Caspian was evaluated by MoBap OT and IBCLC, Elisa Doherty. After seeing that he wasn’t sucking well and tired quickly when eating, Elisa guided Kristina and Caspian through positioning strategies to improve latching and milk transfer. “We also advised triple feeding to support his growth.”
Molly explained that triple feeding is a temporary regimen that can help increase breast milk supply and help the baby gain weight. “For many moms, breastfeeding is a process that takes time. A triple feeding program is usually recommended if a baby isn’t latching correctly or gaining weight. The routine involves putting the baby to the breast, followed by pumping and then supplementing with expressed milk, and sometimes formula. The process is repeated approximately every three hours.”
Elisa added that triple feeding is a short-term intervention used as a part of a feeding plan to help reach the long-term goal of improved breastfeeding. “Triple feeding is intensive and challenging to complete,” she said. “Once a baby shows improvement in breastfeeding efficiency, the therapists at the clinic can help guide when it is appropriate to wean away from this process.”
“Even though it was short-term, the cycle of triple feeding was draining,” Kristina said. She remembered the encouragement she received from the Breastfeeding Support Group with Finnley and rejoined to share her challenges and receive support from other mothers.
Group Provides Needed Support
Molly said that when someone has breastfeeding challenges, they may feel like the only one struggling. “One of the best things about the group is that moms realize they aren’t alone. We welcome anyone trying to make milk for their baby.”
Since the Breastfeeding Support Group offered virtual meetings, Kristina could attend while taking a break to pump at work. As she looks back on her experience, Kristina is grateful for the support she received from the group and recommends all new and experienced moms consider Mom’s MoBap Morning and MoBap’s Breastfeeding Support Group, even if they aren’t breastfeeding. “The advice I’ve received has been invaluable.”
Because of the success and convenience of the virtual support group, MoBap began offering the Breastfeeding Support Group in a hybrid format on November 1, 2022. Moms and their babies can either attend in-person or join virtually. In-person classes and support groups follow COVID-19 precautions, including masking, limited class size, social distancing and disinfecting.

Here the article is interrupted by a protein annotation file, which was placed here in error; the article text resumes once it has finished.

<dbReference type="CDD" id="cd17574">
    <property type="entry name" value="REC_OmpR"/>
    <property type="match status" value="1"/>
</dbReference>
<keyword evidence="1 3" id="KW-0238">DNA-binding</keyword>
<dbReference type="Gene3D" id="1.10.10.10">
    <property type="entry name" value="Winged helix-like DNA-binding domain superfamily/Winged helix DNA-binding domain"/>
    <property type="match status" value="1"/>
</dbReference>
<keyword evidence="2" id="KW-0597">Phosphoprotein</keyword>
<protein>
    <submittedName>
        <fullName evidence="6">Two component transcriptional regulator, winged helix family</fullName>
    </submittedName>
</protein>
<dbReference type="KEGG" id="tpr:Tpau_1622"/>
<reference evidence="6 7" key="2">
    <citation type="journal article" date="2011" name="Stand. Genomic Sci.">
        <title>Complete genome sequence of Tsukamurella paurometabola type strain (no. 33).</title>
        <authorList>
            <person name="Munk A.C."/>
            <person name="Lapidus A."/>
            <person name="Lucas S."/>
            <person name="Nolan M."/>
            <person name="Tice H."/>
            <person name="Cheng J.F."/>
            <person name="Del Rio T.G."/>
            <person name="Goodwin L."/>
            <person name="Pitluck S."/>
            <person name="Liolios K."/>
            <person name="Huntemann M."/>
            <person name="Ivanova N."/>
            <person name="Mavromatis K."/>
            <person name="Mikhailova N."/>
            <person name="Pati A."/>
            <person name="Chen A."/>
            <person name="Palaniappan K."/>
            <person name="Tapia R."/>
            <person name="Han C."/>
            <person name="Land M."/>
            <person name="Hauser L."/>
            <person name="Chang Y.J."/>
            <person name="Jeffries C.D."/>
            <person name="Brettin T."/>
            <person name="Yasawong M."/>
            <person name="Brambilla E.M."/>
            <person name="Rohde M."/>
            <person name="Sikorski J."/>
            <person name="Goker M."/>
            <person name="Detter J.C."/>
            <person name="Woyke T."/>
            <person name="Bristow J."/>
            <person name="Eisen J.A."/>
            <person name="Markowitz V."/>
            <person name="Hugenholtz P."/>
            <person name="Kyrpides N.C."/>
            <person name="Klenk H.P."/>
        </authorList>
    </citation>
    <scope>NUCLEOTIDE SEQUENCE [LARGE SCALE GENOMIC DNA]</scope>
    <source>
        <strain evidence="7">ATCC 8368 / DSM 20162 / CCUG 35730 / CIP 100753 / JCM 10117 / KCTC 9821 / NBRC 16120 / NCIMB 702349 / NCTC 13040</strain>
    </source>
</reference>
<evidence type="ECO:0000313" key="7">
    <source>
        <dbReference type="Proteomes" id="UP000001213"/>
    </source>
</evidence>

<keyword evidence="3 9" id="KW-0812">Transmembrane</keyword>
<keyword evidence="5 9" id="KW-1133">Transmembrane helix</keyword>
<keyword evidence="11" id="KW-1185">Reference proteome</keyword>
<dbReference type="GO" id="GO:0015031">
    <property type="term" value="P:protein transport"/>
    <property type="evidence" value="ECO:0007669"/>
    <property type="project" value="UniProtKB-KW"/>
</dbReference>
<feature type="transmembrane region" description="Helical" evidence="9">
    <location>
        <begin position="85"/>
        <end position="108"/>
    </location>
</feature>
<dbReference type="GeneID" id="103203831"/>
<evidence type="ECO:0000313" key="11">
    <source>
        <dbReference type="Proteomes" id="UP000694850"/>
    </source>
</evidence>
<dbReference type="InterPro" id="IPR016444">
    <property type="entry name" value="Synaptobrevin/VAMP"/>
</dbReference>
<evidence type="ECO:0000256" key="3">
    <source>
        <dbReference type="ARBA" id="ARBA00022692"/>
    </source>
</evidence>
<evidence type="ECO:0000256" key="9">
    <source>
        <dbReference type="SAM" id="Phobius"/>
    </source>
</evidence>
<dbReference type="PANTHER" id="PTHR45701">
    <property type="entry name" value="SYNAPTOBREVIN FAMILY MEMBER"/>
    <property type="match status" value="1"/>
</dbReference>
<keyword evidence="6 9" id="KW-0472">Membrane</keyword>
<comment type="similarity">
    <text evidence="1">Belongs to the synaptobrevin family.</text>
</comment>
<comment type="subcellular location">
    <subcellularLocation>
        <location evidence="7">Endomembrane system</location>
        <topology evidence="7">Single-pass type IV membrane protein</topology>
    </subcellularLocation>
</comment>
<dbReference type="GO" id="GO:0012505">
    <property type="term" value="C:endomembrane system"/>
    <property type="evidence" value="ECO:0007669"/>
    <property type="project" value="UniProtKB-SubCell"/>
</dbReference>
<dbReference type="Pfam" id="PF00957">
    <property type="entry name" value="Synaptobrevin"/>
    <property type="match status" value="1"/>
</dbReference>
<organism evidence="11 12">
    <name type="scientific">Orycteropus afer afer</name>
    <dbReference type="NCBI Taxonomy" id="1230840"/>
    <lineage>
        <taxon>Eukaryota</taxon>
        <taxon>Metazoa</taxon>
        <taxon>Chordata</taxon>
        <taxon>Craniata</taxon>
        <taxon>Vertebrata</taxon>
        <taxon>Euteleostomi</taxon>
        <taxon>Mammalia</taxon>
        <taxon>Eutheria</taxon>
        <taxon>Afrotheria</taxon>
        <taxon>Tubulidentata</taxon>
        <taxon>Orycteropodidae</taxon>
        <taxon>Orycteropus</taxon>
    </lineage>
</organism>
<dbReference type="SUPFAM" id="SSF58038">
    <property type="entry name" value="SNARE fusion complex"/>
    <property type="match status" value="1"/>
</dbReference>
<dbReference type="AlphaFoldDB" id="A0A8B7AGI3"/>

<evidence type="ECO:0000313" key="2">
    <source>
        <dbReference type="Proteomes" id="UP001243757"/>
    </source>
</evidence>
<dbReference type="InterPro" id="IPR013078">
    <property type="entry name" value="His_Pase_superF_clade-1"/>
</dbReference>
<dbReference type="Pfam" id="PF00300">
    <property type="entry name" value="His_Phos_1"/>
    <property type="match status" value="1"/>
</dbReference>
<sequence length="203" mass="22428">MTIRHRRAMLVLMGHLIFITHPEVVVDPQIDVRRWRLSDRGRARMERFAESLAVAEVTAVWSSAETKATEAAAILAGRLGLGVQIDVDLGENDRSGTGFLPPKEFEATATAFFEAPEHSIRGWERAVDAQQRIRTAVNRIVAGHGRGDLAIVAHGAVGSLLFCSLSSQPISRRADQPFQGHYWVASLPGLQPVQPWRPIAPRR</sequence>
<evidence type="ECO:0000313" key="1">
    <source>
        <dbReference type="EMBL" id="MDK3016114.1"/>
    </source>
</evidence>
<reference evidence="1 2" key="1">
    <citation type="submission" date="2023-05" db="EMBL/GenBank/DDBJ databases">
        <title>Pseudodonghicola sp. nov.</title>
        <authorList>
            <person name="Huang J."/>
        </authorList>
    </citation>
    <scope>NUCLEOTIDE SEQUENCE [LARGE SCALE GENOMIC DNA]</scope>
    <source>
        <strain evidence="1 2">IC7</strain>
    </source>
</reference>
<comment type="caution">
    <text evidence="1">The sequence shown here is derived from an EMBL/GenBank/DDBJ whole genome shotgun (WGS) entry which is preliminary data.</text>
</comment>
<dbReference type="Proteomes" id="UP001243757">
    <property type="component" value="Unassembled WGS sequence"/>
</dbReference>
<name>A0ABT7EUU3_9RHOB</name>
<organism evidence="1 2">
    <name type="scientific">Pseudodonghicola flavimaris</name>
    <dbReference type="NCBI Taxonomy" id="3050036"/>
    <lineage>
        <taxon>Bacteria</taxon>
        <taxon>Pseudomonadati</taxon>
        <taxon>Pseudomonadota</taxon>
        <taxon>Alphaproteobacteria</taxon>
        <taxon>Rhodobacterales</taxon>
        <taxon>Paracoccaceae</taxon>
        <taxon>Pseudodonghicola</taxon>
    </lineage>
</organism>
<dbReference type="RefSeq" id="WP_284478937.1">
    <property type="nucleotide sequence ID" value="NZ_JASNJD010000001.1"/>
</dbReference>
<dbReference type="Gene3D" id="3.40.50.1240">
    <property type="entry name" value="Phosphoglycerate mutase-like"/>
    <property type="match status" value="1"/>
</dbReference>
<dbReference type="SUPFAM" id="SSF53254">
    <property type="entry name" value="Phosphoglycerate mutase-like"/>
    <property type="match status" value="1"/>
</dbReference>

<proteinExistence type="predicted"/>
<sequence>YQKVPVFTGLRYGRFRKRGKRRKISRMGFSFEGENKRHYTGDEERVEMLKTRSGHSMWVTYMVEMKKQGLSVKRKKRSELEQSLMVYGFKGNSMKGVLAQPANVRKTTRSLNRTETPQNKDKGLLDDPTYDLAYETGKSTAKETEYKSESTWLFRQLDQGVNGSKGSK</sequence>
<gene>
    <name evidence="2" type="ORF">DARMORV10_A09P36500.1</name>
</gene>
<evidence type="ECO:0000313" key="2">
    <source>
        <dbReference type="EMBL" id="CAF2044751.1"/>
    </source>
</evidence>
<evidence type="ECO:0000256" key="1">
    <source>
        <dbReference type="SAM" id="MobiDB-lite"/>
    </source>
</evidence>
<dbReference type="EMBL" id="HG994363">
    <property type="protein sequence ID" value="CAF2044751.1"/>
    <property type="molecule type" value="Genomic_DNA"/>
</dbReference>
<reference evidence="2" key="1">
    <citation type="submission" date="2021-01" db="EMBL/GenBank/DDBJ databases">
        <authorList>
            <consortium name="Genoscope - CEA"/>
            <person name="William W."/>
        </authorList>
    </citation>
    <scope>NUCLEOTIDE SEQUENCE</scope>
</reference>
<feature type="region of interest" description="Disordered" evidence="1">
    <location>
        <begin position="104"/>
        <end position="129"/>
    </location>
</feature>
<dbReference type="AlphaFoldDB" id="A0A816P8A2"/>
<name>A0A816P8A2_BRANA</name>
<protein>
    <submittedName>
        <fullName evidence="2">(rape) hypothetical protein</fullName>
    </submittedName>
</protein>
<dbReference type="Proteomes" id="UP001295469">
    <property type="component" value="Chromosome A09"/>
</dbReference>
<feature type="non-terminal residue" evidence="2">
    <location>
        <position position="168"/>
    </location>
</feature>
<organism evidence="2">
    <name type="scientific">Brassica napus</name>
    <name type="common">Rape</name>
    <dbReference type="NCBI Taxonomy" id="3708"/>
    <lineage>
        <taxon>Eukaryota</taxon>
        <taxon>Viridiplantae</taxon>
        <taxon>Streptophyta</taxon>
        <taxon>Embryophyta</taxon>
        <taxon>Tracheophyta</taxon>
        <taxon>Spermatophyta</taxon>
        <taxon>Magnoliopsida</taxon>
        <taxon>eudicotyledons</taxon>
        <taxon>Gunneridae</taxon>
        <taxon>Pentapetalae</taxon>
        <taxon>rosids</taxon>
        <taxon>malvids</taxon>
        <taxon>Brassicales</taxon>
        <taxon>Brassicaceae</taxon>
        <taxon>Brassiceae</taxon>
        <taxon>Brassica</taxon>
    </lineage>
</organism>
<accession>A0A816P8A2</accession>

Enjoying Every Milestone
Today, Kristina is celebrating Finnley’s and Caspian’s milestones. “Being a mom is exhausting and wonderful,” she said. “I’m thankful for MoBap’s Support Groups and the Infant Feeding Clinic. They provided me with a foundation of feeding knowledge and a network of moms going through similar emotions, triumphs and challenges.”
New Family Support
Infant Feeding Clinic – Any baby experiencing a feeding difficulty is welcome with a physician referral. The team of lactation-certified occupational therapists is NICU trained and is able to help infants with bottle and breastfeeding challenges to ensure they receive the nourishment to grow and develop. For more information, call 314-996-3500.
Breastfeeding Support Group – Visit with other breastfeeding mothers and their babies in a virtual or in-person meeting designed to be relaxed and supportive. Group participants ask questions and discuss various aspects of breastfeeding and lactation. Led by an international board-certified lactation consultant, these sessions will boost confidence, increase understanding of breastfeeding challenges and solutions, and lend ongoing support to nursing mothers.
Mom’s MoBap Morning – A new mother support group meets virtually or in-person each Tuesday morning to discuss newborn care and adjusting to life with a new baby. Every session is led by an experienced prenatal and postnatal educator who helps moms gain confidence and develop skills and lends support as they journey through the early weeks of mothering.
To learn more about classes and support groups, visit: mobapbaby.org/classes-support.